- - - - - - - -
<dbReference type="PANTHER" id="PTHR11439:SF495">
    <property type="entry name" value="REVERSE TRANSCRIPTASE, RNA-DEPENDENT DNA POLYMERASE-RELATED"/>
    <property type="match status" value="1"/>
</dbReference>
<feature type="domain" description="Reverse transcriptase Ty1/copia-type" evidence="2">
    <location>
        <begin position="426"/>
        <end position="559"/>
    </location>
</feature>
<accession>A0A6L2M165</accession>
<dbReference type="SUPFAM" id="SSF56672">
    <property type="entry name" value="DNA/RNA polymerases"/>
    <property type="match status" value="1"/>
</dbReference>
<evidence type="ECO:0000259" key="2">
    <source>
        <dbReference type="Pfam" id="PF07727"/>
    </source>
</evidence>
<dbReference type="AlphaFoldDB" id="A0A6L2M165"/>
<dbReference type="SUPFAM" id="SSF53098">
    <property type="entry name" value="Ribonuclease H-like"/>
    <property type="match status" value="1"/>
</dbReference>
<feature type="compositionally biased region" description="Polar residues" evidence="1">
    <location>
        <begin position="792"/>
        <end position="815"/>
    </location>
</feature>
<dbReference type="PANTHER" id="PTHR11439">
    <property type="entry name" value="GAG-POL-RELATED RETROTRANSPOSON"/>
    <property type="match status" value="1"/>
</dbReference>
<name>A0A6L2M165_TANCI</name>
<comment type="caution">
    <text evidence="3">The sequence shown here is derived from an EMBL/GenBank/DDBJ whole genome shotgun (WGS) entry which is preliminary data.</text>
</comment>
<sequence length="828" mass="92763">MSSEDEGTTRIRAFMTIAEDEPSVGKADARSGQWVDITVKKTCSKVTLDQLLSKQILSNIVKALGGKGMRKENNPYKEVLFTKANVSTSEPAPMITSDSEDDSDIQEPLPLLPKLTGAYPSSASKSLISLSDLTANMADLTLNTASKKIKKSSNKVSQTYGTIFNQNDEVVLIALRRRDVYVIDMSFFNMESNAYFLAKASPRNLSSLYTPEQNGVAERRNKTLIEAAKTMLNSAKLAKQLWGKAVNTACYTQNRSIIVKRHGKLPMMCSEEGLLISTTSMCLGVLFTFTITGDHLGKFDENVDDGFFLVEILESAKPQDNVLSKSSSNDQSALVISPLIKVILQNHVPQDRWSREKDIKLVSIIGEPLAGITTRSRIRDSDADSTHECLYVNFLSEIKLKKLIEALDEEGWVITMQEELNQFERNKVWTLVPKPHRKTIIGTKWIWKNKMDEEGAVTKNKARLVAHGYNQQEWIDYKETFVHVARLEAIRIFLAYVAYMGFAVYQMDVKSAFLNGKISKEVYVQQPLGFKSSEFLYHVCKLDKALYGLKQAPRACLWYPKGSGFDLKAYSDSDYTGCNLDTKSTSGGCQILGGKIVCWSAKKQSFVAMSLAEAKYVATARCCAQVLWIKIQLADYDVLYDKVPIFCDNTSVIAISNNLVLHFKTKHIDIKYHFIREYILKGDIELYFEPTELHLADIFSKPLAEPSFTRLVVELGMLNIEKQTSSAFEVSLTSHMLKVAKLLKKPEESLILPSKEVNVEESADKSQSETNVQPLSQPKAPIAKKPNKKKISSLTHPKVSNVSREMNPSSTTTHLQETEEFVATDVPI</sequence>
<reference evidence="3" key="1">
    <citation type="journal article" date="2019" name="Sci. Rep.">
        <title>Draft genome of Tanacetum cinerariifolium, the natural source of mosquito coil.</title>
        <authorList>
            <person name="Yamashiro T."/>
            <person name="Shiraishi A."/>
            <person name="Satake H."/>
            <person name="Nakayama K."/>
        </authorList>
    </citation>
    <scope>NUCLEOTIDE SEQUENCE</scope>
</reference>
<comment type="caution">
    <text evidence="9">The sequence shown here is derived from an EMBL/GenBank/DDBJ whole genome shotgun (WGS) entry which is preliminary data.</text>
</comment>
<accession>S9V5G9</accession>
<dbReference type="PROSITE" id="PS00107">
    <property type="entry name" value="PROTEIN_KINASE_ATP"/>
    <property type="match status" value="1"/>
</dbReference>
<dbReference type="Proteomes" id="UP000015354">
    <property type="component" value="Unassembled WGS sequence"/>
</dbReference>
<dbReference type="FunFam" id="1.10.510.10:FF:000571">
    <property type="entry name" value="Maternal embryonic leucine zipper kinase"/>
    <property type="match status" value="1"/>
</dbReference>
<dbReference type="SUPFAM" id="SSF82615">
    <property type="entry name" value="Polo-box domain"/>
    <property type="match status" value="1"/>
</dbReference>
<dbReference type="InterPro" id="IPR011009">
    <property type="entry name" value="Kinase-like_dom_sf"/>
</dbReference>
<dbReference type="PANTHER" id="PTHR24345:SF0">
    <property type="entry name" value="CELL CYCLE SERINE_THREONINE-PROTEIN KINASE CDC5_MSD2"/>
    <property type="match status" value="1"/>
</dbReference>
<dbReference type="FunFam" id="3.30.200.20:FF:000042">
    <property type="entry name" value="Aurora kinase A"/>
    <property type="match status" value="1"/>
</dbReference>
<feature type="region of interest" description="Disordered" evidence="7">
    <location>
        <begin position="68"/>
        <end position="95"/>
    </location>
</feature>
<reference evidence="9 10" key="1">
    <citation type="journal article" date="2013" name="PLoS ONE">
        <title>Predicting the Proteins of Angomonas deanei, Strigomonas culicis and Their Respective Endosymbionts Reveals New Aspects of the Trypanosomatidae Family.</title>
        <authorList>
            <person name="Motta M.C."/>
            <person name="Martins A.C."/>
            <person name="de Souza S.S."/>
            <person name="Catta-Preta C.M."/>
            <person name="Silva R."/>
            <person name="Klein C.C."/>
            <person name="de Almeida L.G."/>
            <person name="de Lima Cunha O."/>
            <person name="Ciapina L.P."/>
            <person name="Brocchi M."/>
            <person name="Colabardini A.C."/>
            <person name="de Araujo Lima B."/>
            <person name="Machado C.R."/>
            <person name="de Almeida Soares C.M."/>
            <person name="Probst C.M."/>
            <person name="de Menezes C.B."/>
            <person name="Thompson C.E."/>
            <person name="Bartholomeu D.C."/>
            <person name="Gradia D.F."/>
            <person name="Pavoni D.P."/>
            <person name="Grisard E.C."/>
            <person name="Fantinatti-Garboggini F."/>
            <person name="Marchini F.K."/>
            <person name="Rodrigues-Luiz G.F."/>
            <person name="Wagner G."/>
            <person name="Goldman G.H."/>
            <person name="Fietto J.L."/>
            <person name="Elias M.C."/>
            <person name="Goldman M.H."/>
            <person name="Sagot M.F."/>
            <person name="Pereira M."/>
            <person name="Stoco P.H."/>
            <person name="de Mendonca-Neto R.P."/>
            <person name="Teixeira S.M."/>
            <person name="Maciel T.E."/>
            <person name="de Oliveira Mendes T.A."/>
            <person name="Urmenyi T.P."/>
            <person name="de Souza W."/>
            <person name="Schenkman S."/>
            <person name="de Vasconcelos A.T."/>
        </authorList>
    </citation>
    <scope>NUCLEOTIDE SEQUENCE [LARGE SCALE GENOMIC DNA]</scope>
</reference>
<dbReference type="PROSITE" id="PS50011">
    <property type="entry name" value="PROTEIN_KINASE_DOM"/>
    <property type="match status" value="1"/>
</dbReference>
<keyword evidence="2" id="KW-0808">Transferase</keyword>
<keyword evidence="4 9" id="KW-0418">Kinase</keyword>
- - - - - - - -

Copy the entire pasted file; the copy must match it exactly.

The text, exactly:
<dbReference type="PANTHER" id="PTHR11439:SF495">
    <property type="entry name" value="REVERSE TRANSCRIPTASE, RNA-DEPENDENT DNA POLYMERASE-RELATED"/>
    <property type="match status" value="1"/>
</dbReference>
<feature type="domain" description="Reverse transcriptase Ty1/copia-type" evidence="2">
    <location>
        <begin position="426"/>
        <end position="559"/>
    </location>
</feature>
<accession>A0A6L2M165</accession>
<dbReference type="SUPFAM" id="SSF56672">
    <property type="entry name" value="DNA/RNA polymerases"/>
    <property type="match status" value="1"/>
</dbReference>
<evidence type="ECO:0000259" key="2">
    <source>
        <dbReference type="Pfam" id="PF07727"/>
    </source>
</evidence>
<dbReference type="AlphaFoldDB" id="A0A6L2M165"/>
<dbReference type="SUPFAM" id="SSF53098">
    <property type="entry name" value="Ribonuclease H-like"/>
    <property type="match status" value="1"/>
</dbReference>
<feature type="compositionally biased region" description="Polar residues" evidence="1">
    <location>
        <begin position="792"/>
        <end position="815"/>
    </location>
</feature>
<dbReference type="PANTHER" id="PTHR11439">
    <property type="entry name" value="GAG-POL-RELATED RETROTRANSPOSON"/>
    <property type="match status" value="1"/>
</dbReference>
<name>A0A6L2M165_TANCI</name>
<comment type="caution">
    <text evidence="3">The sequence shown here is derived from an EMBL/GenBank/DDBJ whole genome shotgun (WGS) entry which is preliminary data.</text>
</comment>
<sequence length="828" mass="92763">MSSEDEGTTRIRAFMTIAEDEPSVGKADARSGQWVDITVKKTCSKVTLDQLLSKQILSNIVKALGGKGMRKENNPYKEVLFTKANVSTSEPAPMITSDSEDDSDIQEPLPLLPKLTGAYPSSASKSLISLSDLTANMADLTLNTASKKIKKSSNKVSQTYGTIFNQNDEVVLIALRRRDVYVIDMSFFNMESNAYFLAKASPRNLSSLYTPEQNGVAERRNKTLIEAAKTMLNSAKLAKQLWGKAVNTACYTQNRSIIVKRHGKLPMMCSEEGLLISTTSMCLGVLFTFTITGDHLGKFDENVDDGFFLVEILESAKPQDNVLSKSSSNDQSALVISPLIKVILQNHVPQDRWSREKDIKLVSIIGEPLAGITTRSRIRDSDADSTHECLYVNFLSEIKLKKLIEALDEEGWVITMQEELNQFERNKVWTLVPKPHRKTIIGTKWIWKNKMDEEGAVTKNKARLVAHGYNQQEWIDYKETFVHVARLEAIRIFLAYVAYMGFAVYQMDVKSAFLNGKISKEVYVQQPLGFKSSEFLYHVCKLDKALYGLKQAPRACLWYPKGSGFDLKAYSDSDYTGCNLDTKSTSGGCQILGGKIVCWSAKKQSFVAMSLAEAKYVATARCCAQVLWIKIQLADYDVLYDKVPIFCDNTSVIAISNNLVLHFKTKHIDIKYHFIREYILKGDIELYFEPTELHLADIFSKPLAEPSFTRLVVELGMLNIEKQTSSAFEVSLTSHMLKVAKLLKKPEESLILPSKEVNVEESADKSQSETNVQPLSQPKAPIAKKPNKKKISSLTHPKVSNVSREMNPSSTTTHLQETEEFVATDVPI</sequence>
<reference evidence="3" key="1">
    <citation type="journal article" date="2019" name="Sci. Rep.">
        <title>Draft genome of Tanacetum cinerariifolium, the natural source of mosquito coil.</title>
        <authorList>
            <person name="Yamashiro T."/>
            <person name="Shiraishi A."/>
            <person name="Satake H."/>
            <person name="Nakayama K."/>
        </authorList>
    </citation>
    <scope>NUCLEOTIDE SEQUENCE</scope>
</reference>
<comment type="caution">
    <text evidence="9">The sequence shown here is derived from an EMBL/GenBank/DDBJ whole genome shotgun (WGS) entry which is preliminary data.</text>
</comment>
<accession>S9V5G9</accession>
<dbReference type="PROSITE" id="PS00107">
    <property type="entry name" value="PROTEIN_KINASE_ATP"/>
    <property type="match status" value="1"/>
</dbReference>
<dbReference type="Proteomes" id="UP000015354">
    <property type="component" value="Unassembled WGS sequence"/>
</dbReference>
<dbReference type="FunFam" id="1.10.510.10:FF:000571">
    <property type="entry name" value="Maternal embryonic leucine zipper kinase"/>
    <property type="match status" value="1"/>
</dbReference>
<dbReference type="SUPFAM" id="SSF82615">
    <property type="entry name" value="Polo-box domain"/>
    <property type="match status" value="1"/>
</dbReference>
<dbReference type="InterPro" id="IPR011009">
    <property type="entry name" value="Kinase-like_dom_sf"/>
</dbReference>
<dbReference type="PANTHER" id="PTHR24345:SF0">
    <property type="entry name" value="CELL CYCLE SERINE_THREONINE-PROTEIN KINASE CDC5_MSD2"/>
    <property type="match status" value="1"/>
</dbReference>
<dbReference type="FunFam" id="3.30.200.20:FF:000042">
    <property type="entry name" value="Aurora kinase A"/>
    <property type="match status" value="1"/>
</dbReference>
<feature type="region of interest" description="Disordered" evidence="7">
    <location>
        <begin position="68"/>
        <end position="95"/>
    </location>
</feature>
<reference evidence="9 10" key="1">
    <citation type="journal article" date="2013" name="PLoS ONE">
        <title>Predicting the Proteins of Angomonas deanei, Strigomonas culicis and Their Respective Endosymbionts Reveals New Aspects of the Trypanosomatidae Family.</title>
        <authorList>
            <person name="Motta M.C."/>
            <person name="Martins A.C."/>
            <person name="de Souza S.S."/>
            <person name="Catta-Preta C.M."/>
            <person name="Silva R."/>
            <person name="Klein C.C."/>
            <person name="de Almeida L.G."/>
            <person name="de Lima Cunha O."/>
            <person name="Ciapina L.P."/>
            <person name="Brocchi M."/>
            <person name="Colabardini A.C."/>
            <person name="de Araujo Lima B."/>
            <person name="Machado C.R."/>
            <person name="de Almeida Soares C.M."/>
            <person name="Probst C.M."/>
            <person name="de Menezes C.B."/>
            <person name="Thompson C.E."/>
            <person name="Bartholomeu D.C."/>
            <person name="Gradia D.F."/>
            <person name="Pavoni D.P."/>
            <person name="Grisard E.C."/>
            <person name="Fantinatti-Garboggini F."/>
            <person name="Marchini F.K."/>
            <person name="Rodrigues-Luiz G.F."/>
            <person name="Wagner G."/>
            <person name="Goldman G.H."/>
            <person name="Fietto J.L."/>
            <person name="Elias M.C."/>
            <person name="Goldman M.H."/>
            <person name="Sagot M.F."/>
            <person name="Pereira M."/>
            <person name="Stoco P.H."/>
            <person name="de Mendonca-Neto R.P."/>
            <person name="Teixeira S.M."/>
            <person name="Maciel T.E."/>
            <person name="de Oliveira Mendes T.A."/>
            <person name="Urmenyi T.P."/>
            <person name="de Souza W."/>
            <person name="Schenkman S."/>
            <person name="de Vasconcelos A.T."/>
        </authorList>
    </citation>
    <scope>NUCLEOTIDE SEQUENCE [LARGE SCALE GENOMIC DNA]</scope>
</reference>
<dbReference type="PROSITE" id="PS50011">
    <property type="entry name" value="PROTEIN_KINASE_DOM"/>
    <property type="match status" value="1"/>
</dbReference>
<keyword evidence="2" id="KW-0808">Transferase</keyword>
<keyword evidence="4 9" id="KW-0418">Kinase</keyword>